Local body levies on new sections may be capped

TRACY WATKINS
Last updated 05:00 11/02/2013

Relevant offers

Politics

The Government has re-written the rules of the accommodation supplement, creating some big winners The budget as seen from the south Budget 2017: Government answers schools' pleas with $60.5 million boost Budget bolsters welfare, but what about housing? Max Rashbrooke: A Government trying to make up for past neglect Budget reveals plans for locks, lights for repeat burglary victims Budget boost for mental health may not be enough, campaigners say Budget 2017: Family income and tax package - by the numbers Mike Williams: Opportunity lost for some Budget big ideas First home buyers question how the Budget helps them

A cap on local authority levies adding as much as $64,000 to the cost of a section is among the options the Government has put out for consultation.

Housing Minister Nick Smith and Local Government Minister Chris Tremain announced yesterday the Government was reviewing the way councils charge for new sections and other developments after charges soared from an average $3000 per section to $14,000 over the past decade.

That was an increase of 360 per cent and could be as high as $64,000 a section, Dr Smith said.

It had contributed to a doubling in the cost of section prices over the same period.

"These costs need to be contained if more Kiwi families are going to be able to afford their own home."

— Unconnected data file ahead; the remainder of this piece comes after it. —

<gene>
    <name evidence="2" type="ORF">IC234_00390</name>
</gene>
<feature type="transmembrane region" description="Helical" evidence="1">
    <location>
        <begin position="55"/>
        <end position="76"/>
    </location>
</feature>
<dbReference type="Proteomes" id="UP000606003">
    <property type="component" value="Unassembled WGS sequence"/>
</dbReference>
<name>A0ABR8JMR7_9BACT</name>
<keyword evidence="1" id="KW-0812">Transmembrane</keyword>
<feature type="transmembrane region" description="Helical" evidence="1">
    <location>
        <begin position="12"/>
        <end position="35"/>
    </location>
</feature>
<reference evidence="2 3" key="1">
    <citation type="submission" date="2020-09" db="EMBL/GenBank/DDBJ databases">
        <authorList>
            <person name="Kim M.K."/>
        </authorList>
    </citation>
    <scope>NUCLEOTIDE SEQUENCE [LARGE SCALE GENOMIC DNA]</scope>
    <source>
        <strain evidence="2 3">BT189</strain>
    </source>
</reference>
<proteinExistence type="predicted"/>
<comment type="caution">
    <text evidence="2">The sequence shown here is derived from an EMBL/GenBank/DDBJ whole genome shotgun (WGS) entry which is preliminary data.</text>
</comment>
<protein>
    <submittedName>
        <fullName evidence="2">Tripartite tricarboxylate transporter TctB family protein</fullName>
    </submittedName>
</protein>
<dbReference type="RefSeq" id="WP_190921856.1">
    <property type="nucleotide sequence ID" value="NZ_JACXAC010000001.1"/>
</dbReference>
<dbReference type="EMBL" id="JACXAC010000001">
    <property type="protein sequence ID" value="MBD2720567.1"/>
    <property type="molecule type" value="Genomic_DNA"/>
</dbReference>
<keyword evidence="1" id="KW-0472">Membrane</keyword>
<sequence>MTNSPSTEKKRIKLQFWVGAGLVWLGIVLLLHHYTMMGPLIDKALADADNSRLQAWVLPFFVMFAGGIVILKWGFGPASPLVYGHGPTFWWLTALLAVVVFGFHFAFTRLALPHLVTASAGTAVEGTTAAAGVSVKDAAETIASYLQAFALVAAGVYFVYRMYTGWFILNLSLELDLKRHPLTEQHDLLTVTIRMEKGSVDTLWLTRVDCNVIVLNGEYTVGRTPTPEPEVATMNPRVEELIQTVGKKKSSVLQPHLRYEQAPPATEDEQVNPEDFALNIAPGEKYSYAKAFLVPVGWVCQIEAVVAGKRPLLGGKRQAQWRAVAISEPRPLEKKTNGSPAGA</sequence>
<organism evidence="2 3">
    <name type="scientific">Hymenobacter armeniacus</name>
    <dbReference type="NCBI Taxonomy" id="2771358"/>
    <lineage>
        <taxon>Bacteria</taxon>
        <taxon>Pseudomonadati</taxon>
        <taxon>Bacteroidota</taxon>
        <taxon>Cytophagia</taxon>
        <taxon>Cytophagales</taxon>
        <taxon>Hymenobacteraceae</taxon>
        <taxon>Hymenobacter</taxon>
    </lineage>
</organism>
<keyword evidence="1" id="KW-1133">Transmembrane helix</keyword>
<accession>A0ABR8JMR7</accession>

Development contributions are charged by councils to fund infrastructure including water treatment plants and storage facilities, sewage treatment plants, roads, public transport, footpaths, traffic signals and lighting and neighbourhood parks.

Mr Tremain said they were necessary to enable councils to provide the necessary infrastructure for new developments, but the costs had to be "fair and well-justified".

A discussion paper canvasses options from abolishing development charges altogether - which would put the costs back on all ratepayers - to tighter criteria, appeal rights for developers, discounts for certain types of housing, and more privately-funded infrastructure, such as the type provided at the Hobsonville Point development in Auckland.

The discussion document suggests while development contributions make up a comparatively small proportion of housing costs in most territorial authority areas, there are districts or sub districts where the average development contribution charges are 50 per cent to 100 per cent higher than the national average.

Up to 10 territorial authorities have average total development contribution charges over $20,000 per section, while some districts are charging between $30,000 and $65,000, it says.

In those instances, development contributions could make up between 10 per cent and 17 per cent of the average house price in that local authority.

Nationwide, however, the cost is much lower, and estimates of the cost of building a 145 square metre house in Auckland show development contributions make up just 4 per cent of the total cost. Consents and legal fees make up 3 per cent. But the biggest costs are land, 36 per cent, materials, 30 per cent, Labour, 19 per cent, and builder's profit, 6 per cent.

The Government has warned that it will step in to force down new home prices if councils won't - and has both local authority charges and council zoning laws in its sights. The Government is urging builders, councils, developers and ratepayers to have their say through the consultation paper.

Ad Feedback

- Fairfax Media

Special offers
Opinion poll

Should the speed limit be raised to 110kmh on some roads?

Yes

No

Vote Result

Related story: 110kmh limit moves closer

Featured Promotions

Sponsored Content